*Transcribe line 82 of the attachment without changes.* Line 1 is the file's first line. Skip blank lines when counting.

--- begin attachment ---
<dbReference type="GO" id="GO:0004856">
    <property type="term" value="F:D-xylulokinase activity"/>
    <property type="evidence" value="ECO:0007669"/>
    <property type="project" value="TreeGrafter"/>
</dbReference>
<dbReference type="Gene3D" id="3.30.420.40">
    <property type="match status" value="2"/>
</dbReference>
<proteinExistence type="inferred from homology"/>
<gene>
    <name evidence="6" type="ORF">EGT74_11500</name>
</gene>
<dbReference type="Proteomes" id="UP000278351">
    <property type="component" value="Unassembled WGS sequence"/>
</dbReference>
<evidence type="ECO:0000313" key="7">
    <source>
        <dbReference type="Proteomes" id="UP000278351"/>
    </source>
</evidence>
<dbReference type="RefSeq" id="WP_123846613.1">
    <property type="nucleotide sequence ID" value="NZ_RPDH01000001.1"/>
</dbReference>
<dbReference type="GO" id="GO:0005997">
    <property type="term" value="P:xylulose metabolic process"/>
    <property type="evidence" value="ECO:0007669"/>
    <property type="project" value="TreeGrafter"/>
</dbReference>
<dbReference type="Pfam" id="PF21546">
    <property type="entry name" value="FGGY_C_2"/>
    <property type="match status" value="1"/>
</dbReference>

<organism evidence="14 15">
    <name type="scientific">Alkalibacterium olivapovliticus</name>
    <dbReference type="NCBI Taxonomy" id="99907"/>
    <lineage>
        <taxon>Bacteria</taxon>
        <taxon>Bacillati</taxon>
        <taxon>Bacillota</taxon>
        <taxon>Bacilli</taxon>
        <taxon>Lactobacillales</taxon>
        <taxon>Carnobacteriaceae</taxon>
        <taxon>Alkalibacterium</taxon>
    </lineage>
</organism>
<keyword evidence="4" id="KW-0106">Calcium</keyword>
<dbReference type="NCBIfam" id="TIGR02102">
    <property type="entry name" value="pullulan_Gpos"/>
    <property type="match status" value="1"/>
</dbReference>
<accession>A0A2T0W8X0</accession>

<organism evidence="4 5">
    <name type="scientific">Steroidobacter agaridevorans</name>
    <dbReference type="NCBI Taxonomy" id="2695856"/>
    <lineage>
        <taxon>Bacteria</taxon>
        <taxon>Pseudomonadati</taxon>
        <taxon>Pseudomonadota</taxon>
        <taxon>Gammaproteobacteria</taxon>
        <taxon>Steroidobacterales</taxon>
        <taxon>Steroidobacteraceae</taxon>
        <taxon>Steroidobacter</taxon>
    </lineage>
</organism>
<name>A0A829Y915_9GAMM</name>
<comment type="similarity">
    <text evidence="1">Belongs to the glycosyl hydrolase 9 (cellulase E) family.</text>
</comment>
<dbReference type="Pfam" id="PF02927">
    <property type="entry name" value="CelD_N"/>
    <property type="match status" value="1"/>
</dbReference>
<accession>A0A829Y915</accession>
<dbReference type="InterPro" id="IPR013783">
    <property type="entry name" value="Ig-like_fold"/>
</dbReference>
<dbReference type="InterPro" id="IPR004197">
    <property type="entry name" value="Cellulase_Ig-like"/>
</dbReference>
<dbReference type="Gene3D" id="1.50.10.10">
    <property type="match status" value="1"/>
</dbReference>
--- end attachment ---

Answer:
</dbReference>